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Vivianite



Paint-Maker's Notes: Vivianite (#104000)

Our vivianite is a rare blue mineral sourced by scuba divers in Australia. It is an aqueous iron phosphate that yields a blue-grey color when ground, but the particles remain translucent under closer inspection. Many people refer to this pigment as Blue Ochre.

Vivianite is a special mineral that requires significant labor to extract, clean, and purge of impurities.  For this reason a small amount can be a bit costly, but there is nothing quite like the blue that it achieves.  Like so many minerals, vivianite can grow in a wide range of shapes and transparencies. Some forms of the mineral are round, opaque, and stone-like in appearance, while other others take the form of transparent crystals of blue or green.  Some are completely clear, but darken when exposed to light. 

Vivianite is suitable in acrylic, oil, watercolor, and tempera, and exhibits unique variations from one binder to the next.

In watercolor it appears dark in cake form but when brushed out dries to a pale powdery blue similar to the dry pigment.

In acrylics it can appear dark and translucent in glossy films or pale and milky in matte films.  Here we will discuss its qualities in oil, specifically Swedish cold-pressed linseed oil.

A microscopic image of Vivianite at 40X magnification (shot on an iPhone 6) →

 

Steps:

Because we are working with a 10 gram jar of this pigment and mulling this pigment by hand, the ratios are not going to be so precise.  Instead, it would be helpful to think about this process like cooking or baking.  I often find that when cooking I tend to think about paint making.  There are so many overlaps.  

*To start, scoop out the pigment onto a glass palette and make a well in the center. It’s always a good idea to save some dry pigment in case you need to add more to your mix later on. Using a pipette, pick up about 3 ml of Cold-Pressed Linseed oil and slowly added it drop-wise into the center of the well, gently folding the pigment into the oil with a palette knife until you achieve something like a slightly dry mud.  If you reach the consistency of toothpaste you have added too much oil and may need to add more dry pigment. 

*When your paste is soft enough, begin to spread it with a palette knife and scoop it back into a pile again.  Repeating this process gives the pigment time to soften as it absorbs the oil.  At this pointit will feel slightly gritty.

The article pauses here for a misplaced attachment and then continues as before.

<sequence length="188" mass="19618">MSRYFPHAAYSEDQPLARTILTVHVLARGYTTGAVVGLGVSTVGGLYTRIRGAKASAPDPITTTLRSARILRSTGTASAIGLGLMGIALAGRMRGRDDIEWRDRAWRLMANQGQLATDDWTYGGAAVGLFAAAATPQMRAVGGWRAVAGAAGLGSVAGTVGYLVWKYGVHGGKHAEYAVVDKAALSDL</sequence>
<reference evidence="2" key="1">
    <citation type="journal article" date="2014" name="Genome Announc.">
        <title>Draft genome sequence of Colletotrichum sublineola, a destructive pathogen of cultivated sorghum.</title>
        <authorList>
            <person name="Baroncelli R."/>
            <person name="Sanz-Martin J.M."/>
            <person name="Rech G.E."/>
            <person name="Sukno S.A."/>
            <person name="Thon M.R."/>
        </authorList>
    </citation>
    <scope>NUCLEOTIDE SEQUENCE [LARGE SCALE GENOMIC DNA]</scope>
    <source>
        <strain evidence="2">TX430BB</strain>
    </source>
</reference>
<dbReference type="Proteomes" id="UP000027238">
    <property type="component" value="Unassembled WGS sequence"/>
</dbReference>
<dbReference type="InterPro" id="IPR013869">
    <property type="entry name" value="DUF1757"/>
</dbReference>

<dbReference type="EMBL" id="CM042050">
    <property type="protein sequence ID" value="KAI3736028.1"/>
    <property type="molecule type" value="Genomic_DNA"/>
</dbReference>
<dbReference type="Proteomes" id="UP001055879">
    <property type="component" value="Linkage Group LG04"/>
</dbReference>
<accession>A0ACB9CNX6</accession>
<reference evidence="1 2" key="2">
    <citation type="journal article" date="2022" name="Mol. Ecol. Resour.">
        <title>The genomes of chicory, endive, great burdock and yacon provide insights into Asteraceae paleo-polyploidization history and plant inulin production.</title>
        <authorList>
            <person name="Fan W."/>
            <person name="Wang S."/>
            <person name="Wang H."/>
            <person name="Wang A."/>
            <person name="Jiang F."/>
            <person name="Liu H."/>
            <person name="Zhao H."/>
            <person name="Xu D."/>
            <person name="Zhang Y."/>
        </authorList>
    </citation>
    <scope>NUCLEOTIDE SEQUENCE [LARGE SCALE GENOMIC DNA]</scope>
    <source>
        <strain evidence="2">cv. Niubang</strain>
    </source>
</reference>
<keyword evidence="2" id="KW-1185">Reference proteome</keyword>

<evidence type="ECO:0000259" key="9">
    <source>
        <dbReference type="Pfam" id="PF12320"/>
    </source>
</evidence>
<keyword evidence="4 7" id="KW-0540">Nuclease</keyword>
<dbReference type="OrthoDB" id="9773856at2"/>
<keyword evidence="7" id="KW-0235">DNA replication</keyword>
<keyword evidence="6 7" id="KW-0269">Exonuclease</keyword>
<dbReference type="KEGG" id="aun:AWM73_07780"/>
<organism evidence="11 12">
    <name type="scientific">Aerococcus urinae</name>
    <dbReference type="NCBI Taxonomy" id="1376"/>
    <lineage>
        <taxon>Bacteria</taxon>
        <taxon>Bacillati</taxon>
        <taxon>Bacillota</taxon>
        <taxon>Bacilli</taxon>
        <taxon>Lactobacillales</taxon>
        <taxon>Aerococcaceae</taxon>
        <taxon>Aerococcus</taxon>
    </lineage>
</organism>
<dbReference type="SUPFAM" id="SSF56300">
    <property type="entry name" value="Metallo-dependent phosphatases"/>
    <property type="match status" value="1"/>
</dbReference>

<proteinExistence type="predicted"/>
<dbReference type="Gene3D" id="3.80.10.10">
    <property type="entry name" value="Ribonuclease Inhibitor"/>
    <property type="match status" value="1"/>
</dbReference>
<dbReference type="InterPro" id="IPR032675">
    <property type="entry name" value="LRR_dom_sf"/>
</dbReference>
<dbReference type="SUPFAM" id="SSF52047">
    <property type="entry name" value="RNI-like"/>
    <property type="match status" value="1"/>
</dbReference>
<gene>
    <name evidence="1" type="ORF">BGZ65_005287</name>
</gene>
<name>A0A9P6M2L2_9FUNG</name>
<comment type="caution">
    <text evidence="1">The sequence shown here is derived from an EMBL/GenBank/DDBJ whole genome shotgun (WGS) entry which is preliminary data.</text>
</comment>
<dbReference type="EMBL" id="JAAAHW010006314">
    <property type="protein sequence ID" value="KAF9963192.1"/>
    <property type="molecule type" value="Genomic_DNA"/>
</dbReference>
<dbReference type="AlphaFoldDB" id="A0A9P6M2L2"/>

*Next you can take a small 1 inch portion of your paste and place it under your muller.  Begin mulling in a circular motion occasionally twisting the muller when it feels like the paste is too stiff.  If you feel like the paste is not allowing you to move the muller at all you may need to add a few drops of the oil to thin it out.  If the paste is too thick your muller will simply glide over the top of the paste and you will not achieve proper friction. Once you feel your muller is making contact with the glass continue making circular motions occasionally switching directions and wiping the paste off the sides of your muller and scooping it back into a pile to be mulled again.  

There is no rule for how long to mull your paint, but I have found that this pigment, like many others, only gets better the longer you mull it. After about 20 minutes, the sandy texture will be gone and the paint film will take on a glossy appearance.  The paint will also become a bit more stringy and spreadable. Because this is a mineral pigment with a micron range of 0-120µ it will not be as smooth as a phthalo or cobalt.  It will however, capture the light in a way that only mineral pigments can.  

Chalk is a mild abrasive, so adding a pinch of calcium carbonate will help grind the particles of vivianite more evenly, resulting in a smooth and creamy paint. This will also push the paint closer to the appearance of the dry pigment.  Adding a touch of white will bring out the subtle warmth of vivianite's undertones.  Adding a dab of sun thickened oil will add body and allow the light to shine through the translucent particles in your paint film.  Ultimately, the mix is up to you, so enjoy!